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The dirac delta can be defined in such a way that

$$ \int_{-\infty}^{\infty}\delta(z)\,dz = 1 $$

and, for a suitable $f$, it holds that

$$ \int_{-\infty}^{\infty}f(z)\,\delta(z)\,dz = f(0). $$

What can be said about the integral (take $a>0$)

$$ \int_0^{a}f(z)\,\delta(z)\,dz\quad? $$

Is still true that $\int_0^{a}f(z)\,\delta(z)\,dz=f(0)$ ? I am pretty sure that, for all $\varepsilon>0$, then

$$ \int_{-\varepsilon}^{\varepsilon}f(z)\,\delta(z)\,dz=f(0), $$

but I am in trouble when the interval of integration has the zero at its boundary.

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    $\begingroup$ This has been asked several times before. The most coherent definition is that, for every $a>0$, $$\int_0^af(z)\delta(z)dz=\int_{-a}^0f(z)\delta(z)dz=\frac12f(0)$$ $\endgroup$ – Did Sep 7 '16 at 21:48
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With 0 on the boundary it is a priori not defined. It corresponds to integrating $\delta$ against the function $f 1_{x>0}$ (or possibly $f 1_{x\geq 0}$) which is not continuous at $0$ where the support of $\delta$ lies. Note that the other case $(-\epsilon,\epsilon)$ presents no problem since $\delta$ has support in 0.

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  • $\begingroup$ when extending the distributions outside $C^\infty_c$, I think it is important to say that the support of $\delta$ is a neighborhood of $0$ $\endgroup$ – reuns Sep 7 '16 at 21:55
  • $\begingroup$ It could be $\frac{1}{2} \mathbf{1}_{x>0} + \frac{1}{2} \mathbf{1}_{x \geq 0}$ as well! $\endgroup$ – Hurkyl Sep 7 '16 at 22:17
  • $\begingroup$ It depends on what the intended purpose is. You may e.g. want to say that when $\phi$ has compact support and integral 1 then $t\phi(tx)$ converges weakly (as $t\rightarrow \infty$) to a Dirac delta. But when $\phi$ is not symmetric you will get into trouble when integrating on $R_+$ $\endgroup$ – H. H. Rugh Sep 7 '16 at 22:23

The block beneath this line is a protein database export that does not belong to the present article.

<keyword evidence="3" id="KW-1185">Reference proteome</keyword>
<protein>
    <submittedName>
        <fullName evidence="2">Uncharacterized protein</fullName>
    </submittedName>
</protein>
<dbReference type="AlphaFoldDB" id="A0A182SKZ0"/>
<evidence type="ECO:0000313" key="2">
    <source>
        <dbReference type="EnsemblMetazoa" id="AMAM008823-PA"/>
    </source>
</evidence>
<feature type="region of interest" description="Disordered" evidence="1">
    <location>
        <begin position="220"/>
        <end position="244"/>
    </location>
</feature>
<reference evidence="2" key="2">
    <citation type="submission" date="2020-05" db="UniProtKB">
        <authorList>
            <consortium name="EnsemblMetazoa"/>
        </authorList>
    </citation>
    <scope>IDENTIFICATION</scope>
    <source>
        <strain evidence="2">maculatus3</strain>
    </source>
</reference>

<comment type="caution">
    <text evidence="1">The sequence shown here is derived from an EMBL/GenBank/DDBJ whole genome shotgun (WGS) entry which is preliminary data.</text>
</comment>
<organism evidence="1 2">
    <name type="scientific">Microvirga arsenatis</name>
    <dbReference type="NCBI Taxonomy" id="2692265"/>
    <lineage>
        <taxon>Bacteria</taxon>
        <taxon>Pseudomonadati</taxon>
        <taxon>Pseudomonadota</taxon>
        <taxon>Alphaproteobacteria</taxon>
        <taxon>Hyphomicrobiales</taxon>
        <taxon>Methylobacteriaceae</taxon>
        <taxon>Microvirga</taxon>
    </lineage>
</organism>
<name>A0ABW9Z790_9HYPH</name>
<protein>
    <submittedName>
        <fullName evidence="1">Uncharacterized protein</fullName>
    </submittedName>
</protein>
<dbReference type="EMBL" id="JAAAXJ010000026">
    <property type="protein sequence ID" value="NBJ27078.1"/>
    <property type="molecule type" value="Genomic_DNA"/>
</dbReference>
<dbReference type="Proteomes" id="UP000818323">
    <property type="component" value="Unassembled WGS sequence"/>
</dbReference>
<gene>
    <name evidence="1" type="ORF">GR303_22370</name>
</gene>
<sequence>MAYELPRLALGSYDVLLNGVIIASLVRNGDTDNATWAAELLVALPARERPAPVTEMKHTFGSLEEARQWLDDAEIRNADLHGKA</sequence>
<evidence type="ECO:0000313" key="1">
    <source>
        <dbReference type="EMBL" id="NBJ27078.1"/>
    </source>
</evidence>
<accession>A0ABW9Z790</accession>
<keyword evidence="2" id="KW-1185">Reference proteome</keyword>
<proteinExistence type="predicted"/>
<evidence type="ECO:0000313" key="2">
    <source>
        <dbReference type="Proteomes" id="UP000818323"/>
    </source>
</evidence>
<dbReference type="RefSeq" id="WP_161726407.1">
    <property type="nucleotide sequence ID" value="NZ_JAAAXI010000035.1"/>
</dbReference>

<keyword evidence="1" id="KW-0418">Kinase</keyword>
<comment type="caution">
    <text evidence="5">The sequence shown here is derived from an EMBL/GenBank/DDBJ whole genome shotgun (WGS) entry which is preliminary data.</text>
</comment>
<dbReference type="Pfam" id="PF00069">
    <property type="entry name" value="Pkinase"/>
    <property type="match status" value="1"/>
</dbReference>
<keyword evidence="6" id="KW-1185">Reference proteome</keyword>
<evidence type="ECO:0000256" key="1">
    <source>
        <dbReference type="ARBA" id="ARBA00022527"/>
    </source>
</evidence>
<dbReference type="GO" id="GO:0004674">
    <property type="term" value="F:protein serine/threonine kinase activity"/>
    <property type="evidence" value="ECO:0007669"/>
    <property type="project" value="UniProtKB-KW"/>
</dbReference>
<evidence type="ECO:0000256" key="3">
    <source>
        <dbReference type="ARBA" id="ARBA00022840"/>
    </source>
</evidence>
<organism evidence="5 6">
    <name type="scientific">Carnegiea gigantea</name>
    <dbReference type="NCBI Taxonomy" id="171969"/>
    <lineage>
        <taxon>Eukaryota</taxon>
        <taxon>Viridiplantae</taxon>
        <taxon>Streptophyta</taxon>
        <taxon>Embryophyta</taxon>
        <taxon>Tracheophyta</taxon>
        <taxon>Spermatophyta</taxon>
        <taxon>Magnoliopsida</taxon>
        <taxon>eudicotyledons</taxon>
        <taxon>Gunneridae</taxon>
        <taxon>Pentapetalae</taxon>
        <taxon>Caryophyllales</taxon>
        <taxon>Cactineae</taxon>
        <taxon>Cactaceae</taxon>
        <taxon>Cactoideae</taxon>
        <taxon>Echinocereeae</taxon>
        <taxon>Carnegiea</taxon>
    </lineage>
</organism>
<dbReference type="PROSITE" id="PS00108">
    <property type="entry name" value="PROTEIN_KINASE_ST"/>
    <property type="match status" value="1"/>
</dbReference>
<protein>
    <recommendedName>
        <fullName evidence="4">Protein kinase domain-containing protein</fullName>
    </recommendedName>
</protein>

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$$\int_a^b f(x)\delta(x)\ \text{d}x = \begin{cases} f(0) & \text{if}\ 0\in\ [a, b] \\ 0 & \text{if}\ 0\notin\ [a, b]\end{cases}$$

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    $\begingroup$ Note that $[a,b)$, $(a,b]$, or $(a,b)$ could just as well be intended by the notation. The precise meaning isn't fixed when the notation is introduced, since all four possibilities give the same result when integrating actual functions. $\endgroup$ – Hurkyl Sep 7 '16 at 22:43
  • $\begingroup$ @Hurkyl Oh! You're right! Thank you for the add, I completely ignored the other cases! :D $\endgroup$ – Von Neumann Sep 7 '16 at 22:49
  • $\begingroup$ I suspect that the definition propose by @FourierTransform creates the problem $$ f(0)=\int_{-\infty}^{\infty}f(x)\delta(x)\neq \int_{-\infty}^{0}f(x)\delta(x)+\int_{0}^{\infty}f(x)\delta(x)=2\,f(0) $$ $\endgroup$ – AlmostSureUser Sep 8 '16 at 8:46
  • $\begingroup$ @AlmostSureUser I had some notes in which I read that property. But who knows, Delta always hides mysteries. $\endgroup$ – Von Neumann Sep 8 '16 at 9:48
  • $\begingroup$ @AlmostSureUser Intervals must be open $\ldots\to\ldots \left(\,a,b\,\right)$. $\endgroup$ – Felix Marin Sep 9 '16 at 5:02

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